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Open Access Morphologic and Biochemical Changes Caused by Experimentally Induced Dicroceliosis in Hamsters (Mesocricetus auratus)

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Background and Purpose: The aim of the study reported here was to investigate the pathomorphologic changes caused by experimentally induced dicroceliosis and their correlation with hepatobiliary function.

Methods: Studies were carried out at days 80 and 120 after oral inoculation of hamsters with 40 metacercariae of Dicrocoelium dendriticum.

Results: The parasite-induced pathologic changes were assessed by presence of fluke eggs in feces, increased plasma alanine transaminase and aspartate transaminase activities and morphologic alterations. Dicroceliosis was characterized by bile ductular proliferation and enlargement of the bile duct surface area caused by hyperplastic cholangitis in septal bile ducts. The liver from infected animals contained portal tracts infiltrated with small to moderate numbers of lymphocytes, macrophages, and eosinophils. Simultaneously, there was an increase in portal tract collagen that extended to the interlobular septa and caused pressure atrophy of the hepatic parenchyma. The concentration of thiobarbituric acid-reactive substances and the ratio of oxidized to reduced glutathione, measured as markers of oxidative stress, were significantly increased.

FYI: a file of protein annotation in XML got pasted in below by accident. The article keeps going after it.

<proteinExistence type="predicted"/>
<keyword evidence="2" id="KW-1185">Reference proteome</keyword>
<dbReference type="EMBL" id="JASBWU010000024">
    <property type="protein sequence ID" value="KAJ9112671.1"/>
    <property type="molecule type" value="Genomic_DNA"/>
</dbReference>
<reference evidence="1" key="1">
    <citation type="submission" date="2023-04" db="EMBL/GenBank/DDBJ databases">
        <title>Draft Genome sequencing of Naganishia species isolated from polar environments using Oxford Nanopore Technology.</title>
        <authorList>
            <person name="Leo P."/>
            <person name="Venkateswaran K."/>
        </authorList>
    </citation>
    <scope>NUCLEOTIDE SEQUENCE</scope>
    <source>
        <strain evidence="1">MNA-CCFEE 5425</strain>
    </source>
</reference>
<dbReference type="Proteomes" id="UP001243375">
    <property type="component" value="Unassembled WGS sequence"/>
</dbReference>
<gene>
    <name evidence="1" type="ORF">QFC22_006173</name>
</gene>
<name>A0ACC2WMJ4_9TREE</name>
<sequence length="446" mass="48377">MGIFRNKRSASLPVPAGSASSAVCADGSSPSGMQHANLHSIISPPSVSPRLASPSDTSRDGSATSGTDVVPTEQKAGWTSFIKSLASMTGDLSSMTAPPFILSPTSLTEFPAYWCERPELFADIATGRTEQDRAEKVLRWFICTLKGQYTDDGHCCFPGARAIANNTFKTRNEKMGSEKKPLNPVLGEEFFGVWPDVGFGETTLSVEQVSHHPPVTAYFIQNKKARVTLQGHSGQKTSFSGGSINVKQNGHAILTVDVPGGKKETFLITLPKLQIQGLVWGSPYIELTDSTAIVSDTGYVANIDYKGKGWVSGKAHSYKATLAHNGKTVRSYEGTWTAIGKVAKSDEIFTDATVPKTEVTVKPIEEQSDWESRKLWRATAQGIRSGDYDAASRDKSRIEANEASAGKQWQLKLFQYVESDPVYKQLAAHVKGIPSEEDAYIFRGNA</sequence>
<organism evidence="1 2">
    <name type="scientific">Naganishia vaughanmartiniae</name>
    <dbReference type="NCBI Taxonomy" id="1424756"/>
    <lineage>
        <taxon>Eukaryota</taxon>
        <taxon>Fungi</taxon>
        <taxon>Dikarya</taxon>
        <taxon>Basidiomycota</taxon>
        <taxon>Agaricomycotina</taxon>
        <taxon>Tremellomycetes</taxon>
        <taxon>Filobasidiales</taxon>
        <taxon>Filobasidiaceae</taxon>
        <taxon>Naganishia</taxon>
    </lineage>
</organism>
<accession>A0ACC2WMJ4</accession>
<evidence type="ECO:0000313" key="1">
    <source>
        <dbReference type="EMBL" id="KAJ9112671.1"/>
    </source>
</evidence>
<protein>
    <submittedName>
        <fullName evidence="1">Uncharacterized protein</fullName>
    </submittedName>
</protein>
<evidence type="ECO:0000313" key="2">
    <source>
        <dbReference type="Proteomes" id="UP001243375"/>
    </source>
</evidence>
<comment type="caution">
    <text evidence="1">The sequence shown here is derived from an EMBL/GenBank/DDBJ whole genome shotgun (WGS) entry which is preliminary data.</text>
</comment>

Conclusions: The presence of oxidative alterations could be related to the morphologic evidence of chronic inflammatory response as well as to liver cellular injury indicated by cellular swelling, and increased presence of peroxisomes and lysosomes.

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Document Type: Research Article

Publication date: 2000-04-01

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  • Comparative Medicine (CM), an international journal of comparative and experimental medicine, is the leading English-language publication in the field and is ranked by the Science Citation Index in the upper third of all scientific journals. The mission of CM is to disseminate high-quality, peer-reviewed information that expands biomedical knowledge and promotes human and animal health through the study of laboratory animal disease, animal models of disease, and basic biologic mechanisms related to disease in people and animals.

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